Trump praises black icons: He does know Frederick Douglass is dead, right?

While Mike Pence chose to recognize Black History Month by honoring a white man, Donald Trump was busy vaguely listing the few black people he's heard of throughout his 70-plus years of ignorant life in a zero-hearted attempt to care about anyone other than himself.

"Frederick Douglass is an example of somebody who has done an incredible job, and is being recognized more and more, I notice", Trump said Wednesday.

"I am very proud now that we have a museum on the National Mall where people can learn about Reverend King, so many other things", Trump said. "I think she's going to be a fantastic Education Secretary".

"Based on what Betsy said about him, we could really use Fred's energy around here", Trump said.

Douglass was, and will always be a respected and widely known figure in African-American history.

Protests Force UC Berkley To Cancel Milo Yiannopoulos
Berkeley was the last stop on Yiannopoulus' college tour, which had sparked protests and sporadic violence around the country. Department of Education and the National Science Foundation, the nation's main source of nonmedical research grants.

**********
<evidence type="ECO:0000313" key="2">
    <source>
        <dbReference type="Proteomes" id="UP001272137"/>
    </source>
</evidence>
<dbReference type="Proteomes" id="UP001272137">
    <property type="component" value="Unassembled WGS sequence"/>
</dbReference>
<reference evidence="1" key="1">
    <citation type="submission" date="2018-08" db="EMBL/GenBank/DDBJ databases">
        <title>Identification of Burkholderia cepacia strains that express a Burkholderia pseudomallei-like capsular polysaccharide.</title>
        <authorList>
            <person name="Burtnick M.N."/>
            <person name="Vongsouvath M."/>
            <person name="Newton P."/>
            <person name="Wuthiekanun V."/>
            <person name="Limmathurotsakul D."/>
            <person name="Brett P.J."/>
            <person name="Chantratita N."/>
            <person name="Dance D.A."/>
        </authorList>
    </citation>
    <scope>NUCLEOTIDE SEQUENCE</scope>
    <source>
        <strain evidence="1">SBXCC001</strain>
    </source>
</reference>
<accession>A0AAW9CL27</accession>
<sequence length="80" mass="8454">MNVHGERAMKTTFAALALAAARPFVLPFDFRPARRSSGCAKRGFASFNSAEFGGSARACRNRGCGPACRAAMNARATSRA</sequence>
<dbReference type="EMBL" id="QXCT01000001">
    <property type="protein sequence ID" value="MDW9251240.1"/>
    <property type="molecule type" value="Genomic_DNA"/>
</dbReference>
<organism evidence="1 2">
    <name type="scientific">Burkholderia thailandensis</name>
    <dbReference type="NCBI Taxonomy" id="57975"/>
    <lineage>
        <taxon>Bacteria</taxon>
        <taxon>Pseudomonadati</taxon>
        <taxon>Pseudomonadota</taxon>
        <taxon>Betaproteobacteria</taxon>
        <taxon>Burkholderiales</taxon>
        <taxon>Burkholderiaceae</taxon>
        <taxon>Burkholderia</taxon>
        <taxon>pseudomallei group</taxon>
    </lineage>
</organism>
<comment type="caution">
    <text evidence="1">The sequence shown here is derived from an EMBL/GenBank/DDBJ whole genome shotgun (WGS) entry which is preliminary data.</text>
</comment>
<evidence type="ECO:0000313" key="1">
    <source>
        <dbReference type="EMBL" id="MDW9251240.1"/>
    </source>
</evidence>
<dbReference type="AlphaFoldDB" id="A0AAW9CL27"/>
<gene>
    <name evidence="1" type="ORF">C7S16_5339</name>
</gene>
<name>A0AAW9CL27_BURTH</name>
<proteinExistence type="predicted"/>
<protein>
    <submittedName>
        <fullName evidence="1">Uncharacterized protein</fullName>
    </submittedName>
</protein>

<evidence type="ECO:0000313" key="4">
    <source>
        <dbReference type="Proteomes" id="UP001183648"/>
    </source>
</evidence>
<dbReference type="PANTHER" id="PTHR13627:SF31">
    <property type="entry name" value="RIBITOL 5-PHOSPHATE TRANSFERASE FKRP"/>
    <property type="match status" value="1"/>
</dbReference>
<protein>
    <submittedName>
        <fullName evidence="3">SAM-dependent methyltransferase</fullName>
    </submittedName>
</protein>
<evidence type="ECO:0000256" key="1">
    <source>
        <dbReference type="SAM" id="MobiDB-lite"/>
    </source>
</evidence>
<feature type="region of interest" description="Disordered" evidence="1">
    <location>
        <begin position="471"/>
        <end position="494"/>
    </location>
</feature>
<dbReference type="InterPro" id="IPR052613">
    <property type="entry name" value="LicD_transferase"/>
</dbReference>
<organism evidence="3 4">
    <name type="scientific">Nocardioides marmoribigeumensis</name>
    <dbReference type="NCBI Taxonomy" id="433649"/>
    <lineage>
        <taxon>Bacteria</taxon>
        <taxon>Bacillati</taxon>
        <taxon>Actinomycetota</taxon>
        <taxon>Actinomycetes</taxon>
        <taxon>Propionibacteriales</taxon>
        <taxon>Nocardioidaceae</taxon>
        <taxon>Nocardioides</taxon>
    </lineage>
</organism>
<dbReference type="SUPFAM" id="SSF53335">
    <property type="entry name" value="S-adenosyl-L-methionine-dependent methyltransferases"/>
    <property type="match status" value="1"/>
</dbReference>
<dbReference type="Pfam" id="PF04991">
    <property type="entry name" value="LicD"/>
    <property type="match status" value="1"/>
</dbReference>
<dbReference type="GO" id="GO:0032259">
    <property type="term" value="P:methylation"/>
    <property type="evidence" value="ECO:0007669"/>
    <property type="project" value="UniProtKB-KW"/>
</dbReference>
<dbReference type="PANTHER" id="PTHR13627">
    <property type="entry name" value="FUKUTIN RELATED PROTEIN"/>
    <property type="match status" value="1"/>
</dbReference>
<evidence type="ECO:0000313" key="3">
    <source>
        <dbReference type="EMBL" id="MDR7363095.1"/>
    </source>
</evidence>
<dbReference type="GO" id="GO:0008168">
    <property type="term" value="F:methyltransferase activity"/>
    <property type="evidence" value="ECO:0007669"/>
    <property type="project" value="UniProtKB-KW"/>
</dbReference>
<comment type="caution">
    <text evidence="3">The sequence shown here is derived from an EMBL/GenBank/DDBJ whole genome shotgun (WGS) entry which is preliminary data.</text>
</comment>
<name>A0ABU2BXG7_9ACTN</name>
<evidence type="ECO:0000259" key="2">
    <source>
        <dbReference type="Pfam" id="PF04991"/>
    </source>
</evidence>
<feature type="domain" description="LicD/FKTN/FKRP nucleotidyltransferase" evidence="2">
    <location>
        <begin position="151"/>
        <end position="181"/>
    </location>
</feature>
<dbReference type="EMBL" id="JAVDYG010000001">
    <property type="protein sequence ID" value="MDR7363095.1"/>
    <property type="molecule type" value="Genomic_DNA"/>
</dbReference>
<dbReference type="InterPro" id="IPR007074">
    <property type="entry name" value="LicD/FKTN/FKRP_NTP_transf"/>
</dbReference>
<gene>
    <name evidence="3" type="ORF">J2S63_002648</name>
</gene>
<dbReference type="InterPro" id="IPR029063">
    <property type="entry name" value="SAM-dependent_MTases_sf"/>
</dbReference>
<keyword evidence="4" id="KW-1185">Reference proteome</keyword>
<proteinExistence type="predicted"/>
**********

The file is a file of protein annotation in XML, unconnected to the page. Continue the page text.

Critics took to Twitter shortly after his speech to pose the question-does the president know Frederick Douglass died in 1895?

Although it's true that President Trump used the term "African-American History Month" in his proclamation, it's disingenuous to say that he "renamed" the observance or to suggest that he was the first president to apply that terminology.

"That's the way the press is, very unfortunate", she said, reading Trump's quotes and then adding her own sidebar, "Almost as unfortunate as the history of Black America".

"Today [Trump] made the comment about Frederick Douglass being recognized more and more, do you have any idea what specifically he was referring to?" a reporter asked Spicer. Trump, who frequently equated "inner cities" with "the African Americans" in speeches during his campaign, is not known for being in touch with the nation's black communities.

Well, this is Black History Month, so this is our little breakfast, our little get-together. During this month, we honour the tremendous history of the African-Americans throughout our country.

  • Stacy Houston